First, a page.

Table of Contents Author Guidelines Submit a Manuscript
Journal of Toxicology
Volume 2014 (2014), Article ID 839597, 5 pages
http://dx.doi.org/10.1155/2014/839597
Research Article

Resveratrol Sensitizes Selectively Thyroid Cancer Cell to 131-Iodine Toxicity

Department of Radiopharmacy, Faculty of Pharmacy, Pharmaceutical Sciences Research Center, Mazandaran University of Medical Sciences, Sari, Iran

Received 2 July 2014; Revised 25 August 2014; Accepted 25 August 2014; Published 3 September 2014

Academic Editor: Brad Upham

Copyright © 2014 Seyed Jalal Hosseinimehr and Seyed Amir Hossein Hosseini. This is an open access article distributed under the Creative Commons Attribution License, which permits unrestricted use, distribution, and reproduction in any medium, provided the original work is properly cited.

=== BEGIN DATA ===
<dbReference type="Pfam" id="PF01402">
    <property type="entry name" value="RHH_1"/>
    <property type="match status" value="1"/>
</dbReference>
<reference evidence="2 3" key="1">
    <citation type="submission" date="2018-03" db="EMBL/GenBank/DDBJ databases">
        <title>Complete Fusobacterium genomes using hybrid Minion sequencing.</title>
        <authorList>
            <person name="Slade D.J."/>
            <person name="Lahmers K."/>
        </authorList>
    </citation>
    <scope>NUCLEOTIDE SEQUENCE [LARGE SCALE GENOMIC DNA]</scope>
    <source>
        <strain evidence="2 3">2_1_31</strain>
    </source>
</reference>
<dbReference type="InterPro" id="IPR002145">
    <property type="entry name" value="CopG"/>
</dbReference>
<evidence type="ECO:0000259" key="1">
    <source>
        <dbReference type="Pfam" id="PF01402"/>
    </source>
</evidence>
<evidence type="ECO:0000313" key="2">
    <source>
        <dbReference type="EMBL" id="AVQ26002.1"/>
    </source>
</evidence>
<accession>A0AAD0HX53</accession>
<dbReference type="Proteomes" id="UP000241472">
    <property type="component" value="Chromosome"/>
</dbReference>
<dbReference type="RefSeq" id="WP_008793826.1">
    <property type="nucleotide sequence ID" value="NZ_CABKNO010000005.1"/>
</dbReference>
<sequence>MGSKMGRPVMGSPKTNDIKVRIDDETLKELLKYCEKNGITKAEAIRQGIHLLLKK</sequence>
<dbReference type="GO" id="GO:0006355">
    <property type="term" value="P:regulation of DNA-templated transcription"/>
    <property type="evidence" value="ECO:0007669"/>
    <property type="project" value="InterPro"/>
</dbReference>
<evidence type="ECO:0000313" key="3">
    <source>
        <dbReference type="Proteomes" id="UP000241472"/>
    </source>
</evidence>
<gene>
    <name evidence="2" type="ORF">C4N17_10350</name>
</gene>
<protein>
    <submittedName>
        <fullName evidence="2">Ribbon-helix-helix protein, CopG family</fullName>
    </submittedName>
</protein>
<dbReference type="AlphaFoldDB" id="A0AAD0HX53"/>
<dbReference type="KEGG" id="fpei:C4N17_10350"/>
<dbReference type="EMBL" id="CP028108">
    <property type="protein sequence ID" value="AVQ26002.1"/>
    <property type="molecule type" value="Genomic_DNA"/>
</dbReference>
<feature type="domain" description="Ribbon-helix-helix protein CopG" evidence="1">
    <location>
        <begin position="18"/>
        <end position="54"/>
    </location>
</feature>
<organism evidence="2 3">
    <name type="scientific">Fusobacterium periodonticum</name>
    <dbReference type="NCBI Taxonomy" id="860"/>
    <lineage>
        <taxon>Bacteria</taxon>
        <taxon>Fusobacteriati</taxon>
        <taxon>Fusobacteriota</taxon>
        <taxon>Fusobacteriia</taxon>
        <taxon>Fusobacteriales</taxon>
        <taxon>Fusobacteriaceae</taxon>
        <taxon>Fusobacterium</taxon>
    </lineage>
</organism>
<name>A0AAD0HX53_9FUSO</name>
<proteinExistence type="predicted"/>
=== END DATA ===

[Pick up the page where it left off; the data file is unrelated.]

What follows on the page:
Abstract

Background. In this study, the radiosensitizing effect of resveratrol as a natural product was investigated on cell toxicity induced by 131I in thyroid cancer cell. Methods. Human thyroid cancer cell and human nonmalignant fibroblast cell (HFFF2) were treated with 131I and/or resveratrol at different concentrations for 48 h. The cell proliferation was measured by determination of the percent of the survival cells using 3-(4,5-dimethylthiazol-2-yl)-2,5-diphenyltetrazolium bromide (MTT) assay. Results. Findings of this study show that resveratrol enhanced the cell death induced by 131I on thyroid cancer cell. Also, resveratrol exhibited a protective effect on normal cells against 131I toxicity. Conclusion. This result indicates a promising effect of resveratrol on improvement of cellular toxicity during iodine therapy.

1. Introduction